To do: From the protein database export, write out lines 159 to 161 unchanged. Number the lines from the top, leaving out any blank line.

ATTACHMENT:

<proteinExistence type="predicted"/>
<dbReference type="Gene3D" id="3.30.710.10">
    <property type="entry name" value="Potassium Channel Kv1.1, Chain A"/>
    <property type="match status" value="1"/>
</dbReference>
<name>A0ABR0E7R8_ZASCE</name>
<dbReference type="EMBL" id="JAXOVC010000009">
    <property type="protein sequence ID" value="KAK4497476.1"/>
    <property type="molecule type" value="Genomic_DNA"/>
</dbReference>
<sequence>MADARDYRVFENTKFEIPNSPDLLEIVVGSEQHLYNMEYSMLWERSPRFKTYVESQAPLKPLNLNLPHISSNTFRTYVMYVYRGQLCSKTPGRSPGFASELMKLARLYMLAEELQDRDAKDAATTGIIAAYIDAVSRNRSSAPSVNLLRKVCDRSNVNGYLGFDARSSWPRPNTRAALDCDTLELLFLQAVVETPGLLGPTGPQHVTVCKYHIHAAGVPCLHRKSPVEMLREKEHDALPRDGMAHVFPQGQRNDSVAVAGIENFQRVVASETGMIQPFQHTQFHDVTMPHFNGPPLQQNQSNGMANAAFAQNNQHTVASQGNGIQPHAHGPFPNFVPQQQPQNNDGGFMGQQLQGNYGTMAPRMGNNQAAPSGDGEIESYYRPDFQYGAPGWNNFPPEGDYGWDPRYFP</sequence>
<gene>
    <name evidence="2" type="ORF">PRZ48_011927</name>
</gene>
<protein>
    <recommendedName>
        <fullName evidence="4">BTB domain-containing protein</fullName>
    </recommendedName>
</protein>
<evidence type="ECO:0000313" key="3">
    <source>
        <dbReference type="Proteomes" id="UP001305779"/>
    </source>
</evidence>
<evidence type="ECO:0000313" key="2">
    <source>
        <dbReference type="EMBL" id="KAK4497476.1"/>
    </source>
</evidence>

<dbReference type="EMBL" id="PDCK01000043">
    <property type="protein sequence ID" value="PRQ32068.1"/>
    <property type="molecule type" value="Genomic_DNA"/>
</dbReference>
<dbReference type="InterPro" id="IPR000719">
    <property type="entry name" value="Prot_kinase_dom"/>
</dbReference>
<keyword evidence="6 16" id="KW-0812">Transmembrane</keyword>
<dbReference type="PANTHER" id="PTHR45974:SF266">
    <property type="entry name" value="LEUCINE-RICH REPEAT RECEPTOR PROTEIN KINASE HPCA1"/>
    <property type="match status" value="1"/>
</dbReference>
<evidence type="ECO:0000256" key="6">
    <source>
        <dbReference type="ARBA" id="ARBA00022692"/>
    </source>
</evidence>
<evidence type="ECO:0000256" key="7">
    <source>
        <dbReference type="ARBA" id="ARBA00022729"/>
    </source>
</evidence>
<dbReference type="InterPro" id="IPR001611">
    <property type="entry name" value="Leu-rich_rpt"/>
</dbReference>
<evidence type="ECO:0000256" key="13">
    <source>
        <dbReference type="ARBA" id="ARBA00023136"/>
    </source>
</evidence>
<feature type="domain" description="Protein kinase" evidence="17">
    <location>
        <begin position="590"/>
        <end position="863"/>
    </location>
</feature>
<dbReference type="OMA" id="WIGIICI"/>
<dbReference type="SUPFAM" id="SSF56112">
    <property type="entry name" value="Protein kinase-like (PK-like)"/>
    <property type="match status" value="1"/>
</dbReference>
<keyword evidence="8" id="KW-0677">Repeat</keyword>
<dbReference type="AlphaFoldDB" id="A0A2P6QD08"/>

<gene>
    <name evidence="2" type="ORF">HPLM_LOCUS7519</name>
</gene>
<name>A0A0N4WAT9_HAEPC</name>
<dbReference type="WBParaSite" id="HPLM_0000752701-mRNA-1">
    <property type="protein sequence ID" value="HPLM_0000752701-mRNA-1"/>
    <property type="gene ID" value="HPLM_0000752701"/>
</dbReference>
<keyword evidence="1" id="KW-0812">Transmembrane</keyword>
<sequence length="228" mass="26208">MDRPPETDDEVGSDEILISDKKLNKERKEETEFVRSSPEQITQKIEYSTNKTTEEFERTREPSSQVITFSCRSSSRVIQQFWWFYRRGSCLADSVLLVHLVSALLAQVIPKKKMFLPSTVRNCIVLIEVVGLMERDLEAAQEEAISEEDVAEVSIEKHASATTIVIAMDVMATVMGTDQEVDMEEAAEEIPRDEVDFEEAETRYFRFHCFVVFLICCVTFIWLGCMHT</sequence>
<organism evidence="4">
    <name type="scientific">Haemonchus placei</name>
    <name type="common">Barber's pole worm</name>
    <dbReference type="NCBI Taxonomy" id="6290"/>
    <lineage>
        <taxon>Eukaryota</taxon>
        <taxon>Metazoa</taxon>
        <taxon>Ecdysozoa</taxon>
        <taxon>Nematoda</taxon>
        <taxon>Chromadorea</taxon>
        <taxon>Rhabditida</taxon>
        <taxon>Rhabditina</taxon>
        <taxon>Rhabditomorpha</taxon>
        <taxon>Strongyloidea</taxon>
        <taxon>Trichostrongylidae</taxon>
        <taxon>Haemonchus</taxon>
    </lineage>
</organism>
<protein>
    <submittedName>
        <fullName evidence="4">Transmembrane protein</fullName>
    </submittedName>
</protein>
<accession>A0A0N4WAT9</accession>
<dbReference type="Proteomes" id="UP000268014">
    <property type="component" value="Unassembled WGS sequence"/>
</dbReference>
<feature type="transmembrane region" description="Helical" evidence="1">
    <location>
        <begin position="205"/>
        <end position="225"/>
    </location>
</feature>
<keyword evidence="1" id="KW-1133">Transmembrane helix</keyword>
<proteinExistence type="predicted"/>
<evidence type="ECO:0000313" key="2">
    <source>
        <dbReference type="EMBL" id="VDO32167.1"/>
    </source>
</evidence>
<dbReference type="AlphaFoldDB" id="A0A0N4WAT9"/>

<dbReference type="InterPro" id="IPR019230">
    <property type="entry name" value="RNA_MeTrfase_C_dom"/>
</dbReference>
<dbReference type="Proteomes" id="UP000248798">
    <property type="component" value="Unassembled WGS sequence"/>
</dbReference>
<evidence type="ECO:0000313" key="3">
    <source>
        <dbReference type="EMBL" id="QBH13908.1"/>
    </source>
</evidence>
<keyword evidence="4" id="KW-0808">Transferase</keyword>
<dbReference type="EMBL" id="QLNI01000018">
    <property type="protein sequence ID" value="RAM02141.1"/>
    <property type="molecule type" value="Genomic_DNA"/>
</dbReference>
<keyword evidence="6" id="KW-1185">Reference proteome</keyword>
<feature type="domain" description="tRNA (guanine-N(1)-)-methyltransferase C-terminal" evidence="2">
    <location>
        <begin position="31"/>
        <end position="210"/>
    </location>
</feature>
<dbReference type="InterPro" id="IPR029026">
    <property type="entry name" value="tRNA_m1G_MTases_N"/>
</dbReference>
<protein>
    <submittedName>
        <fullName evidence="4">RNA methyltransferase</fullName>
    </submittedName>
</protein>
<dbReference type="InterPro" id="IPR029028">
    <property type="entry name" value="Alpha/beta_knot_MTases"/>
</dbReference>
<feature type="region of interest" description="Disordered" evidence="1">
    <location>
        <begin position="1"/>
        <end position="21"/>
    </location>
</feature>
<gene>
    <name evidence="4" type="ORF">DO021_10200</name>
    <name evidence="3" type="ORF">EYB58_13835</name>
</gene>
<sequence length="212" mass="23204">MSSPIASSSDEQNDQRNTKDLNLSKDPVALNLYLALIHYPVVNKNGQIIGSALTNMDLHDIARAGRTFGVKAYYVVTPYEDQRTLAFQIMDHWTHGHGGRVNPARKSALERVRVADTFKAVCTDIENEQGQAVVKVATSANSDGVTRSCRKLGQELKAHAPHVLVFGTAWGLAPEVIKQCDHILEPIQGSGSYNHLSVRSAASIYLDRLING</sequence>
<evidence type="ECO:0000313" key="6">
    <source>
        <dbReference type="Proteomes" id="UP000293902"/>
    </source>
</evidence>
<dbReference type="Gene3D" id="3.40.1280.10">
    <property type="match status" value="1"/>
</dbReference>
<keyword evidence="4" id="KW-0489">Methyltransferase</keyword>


    <location>
        <begin position="1"/>
        <end position="21"/>